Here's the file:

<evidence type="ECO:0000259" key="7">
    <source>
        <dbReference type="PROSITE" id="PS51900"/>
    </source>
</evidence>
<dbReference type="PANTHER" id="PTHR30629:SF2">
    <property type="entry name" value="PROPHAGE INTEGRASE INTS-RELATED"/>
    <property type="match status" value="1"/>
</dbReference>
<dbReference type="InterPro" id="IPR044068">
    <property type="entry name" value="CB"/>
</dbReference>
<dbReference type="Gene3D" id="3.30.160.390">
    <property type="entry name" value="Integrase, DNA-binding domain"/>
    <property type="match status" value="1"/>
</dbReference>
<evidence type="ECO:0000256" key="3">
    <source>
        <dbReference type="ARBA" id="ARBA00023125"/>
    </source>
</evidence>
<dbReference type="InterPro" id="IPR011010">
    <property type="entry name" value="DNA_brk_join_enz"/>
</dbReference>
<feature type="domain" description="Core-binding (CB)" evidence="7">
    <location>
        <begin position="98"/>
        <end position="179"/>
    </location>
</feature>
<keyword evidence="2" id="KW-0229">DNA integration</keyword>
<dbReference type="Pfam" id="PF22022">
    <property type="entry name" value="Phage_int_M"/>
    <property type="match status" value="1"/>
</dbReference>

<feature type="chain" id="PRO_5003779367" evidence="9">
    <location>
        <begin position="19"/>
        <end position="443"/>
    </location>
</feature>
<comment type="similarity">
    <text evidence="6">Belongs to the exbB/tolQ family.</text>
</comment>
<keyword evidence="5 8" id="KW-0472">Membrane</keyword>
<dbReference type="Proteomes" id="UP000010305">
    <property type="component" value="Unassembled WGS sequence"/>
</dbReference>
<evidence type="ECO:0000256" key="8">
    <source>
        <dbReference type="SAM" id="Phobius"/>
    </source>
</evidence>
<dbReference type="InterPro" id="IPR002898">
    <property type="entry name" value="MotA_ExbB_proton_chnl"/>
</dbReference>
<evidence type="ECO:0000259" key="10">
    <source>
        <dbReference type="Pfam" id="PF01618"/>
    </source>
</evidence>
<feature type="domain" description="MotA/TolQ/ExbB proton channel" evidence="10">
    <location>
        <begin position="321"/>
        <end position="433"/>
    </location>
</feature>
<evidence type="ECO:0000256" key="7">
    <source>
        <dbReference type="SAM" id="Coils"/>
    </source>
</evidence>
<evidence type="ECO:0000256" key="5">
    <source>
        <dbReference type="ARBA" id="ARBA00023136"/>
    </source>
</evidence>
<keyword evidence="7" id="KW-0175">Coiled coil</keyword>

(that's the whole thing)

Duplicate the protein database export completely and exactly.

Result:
<evidence type="ECO:0000259" key="7">
    <source>
        <dbReference type="PROSITE" id="PS51900"/>
    </source>
</evidence>
<dbReference type="PANTHER" id="PTHR30629:SF2">
    <property type="entry name" value="PROPHAGE INTEGRASE INTS-RELATED"/>
    <property type="match status" value="1"/>
</dbReference>
<dbReference type="InterPro" id="IPR044068">
    <property type="entry name" value="CB"/>
</dbReference>
<dbReference type="Gene3D" id="3.30.160.390">
    <property type="entry name" value="Integrase, DNA-binding domain"/>
    <property type="match status" value="1"/>
</dbReference>
<evidence type="ECO:0000256" key="3">
    <source>
        <dbReference type="ARBA" id="ARBA00023125"/>
    </source>
</evidence>
<dbReference type="InterPro" id="IPR011010">
    <property type="entry name" value="DNA_brk_join_enz"/>
</dbReference>
<feature type="domain" description="Core-binding (CB)" evidence="7">
    <location>
        <begin position="98"/>
        <end position="179"/>
    </location>
</feature>
<keyword evidence="2" id="KW-0229">DNA integration</keyword>
<dbReference type="Pfam" id="PF22022">
    <property type="entry name" value="Phage_int_M"/>
    <property type="match status" value="1"/>
</dbReference>

<feature type="chain" id="PRO_5003779367" evidence="9">
    <location>
        <begin position="19"/>
        <end position="443"/>
    </location>
</feature>
<comment type="similarity">
    <text evidence="6">Belongs to the exbB/tolQ family.</text>
</comment>
<keyword evidence="5 8" id="KW-0472">Membrane</keyword>
<dbReference type="Proteomes" id="UP000010305">
    <property type="component" value="Unassembled WGS sequence"/>
</dbReference>
<evidence type="ECO:0000256" key="8">
    <source>
        <dbReference type="SAM" id="Phobius"/>
    </source>
</evidence>
<dbReference type="InterPro" id="IPR002898">
    <property type="entry name" value="MotA_ExbB_proton_chnl"/>
</dbReference>
<evidence type="ECO:0000259" key="10">
    <source>
        <dbReference type="Pfam" id="PF01618"/>
    </source>
</evidence>
<feature type="domain" description="MotA/TolQ/ExbB proton channel" evidence="10">
    <location>
        <begin position="321"/>
        <end position="433"/>
    </location>
</feature>
<evidence type="ECO:0000256" key="7">
    <source>
        <dbReference type="SAM" id="Coils"/>
    </source>
</evidence>
<evidence type="ECO:0000256" key="5">
    <source>
        <dbReference type="ARBA" id="ARBA00023136"/>
    </source>
</evidence>
<keyword evidence="7" id="KW-0175">Coiled coil</keyword>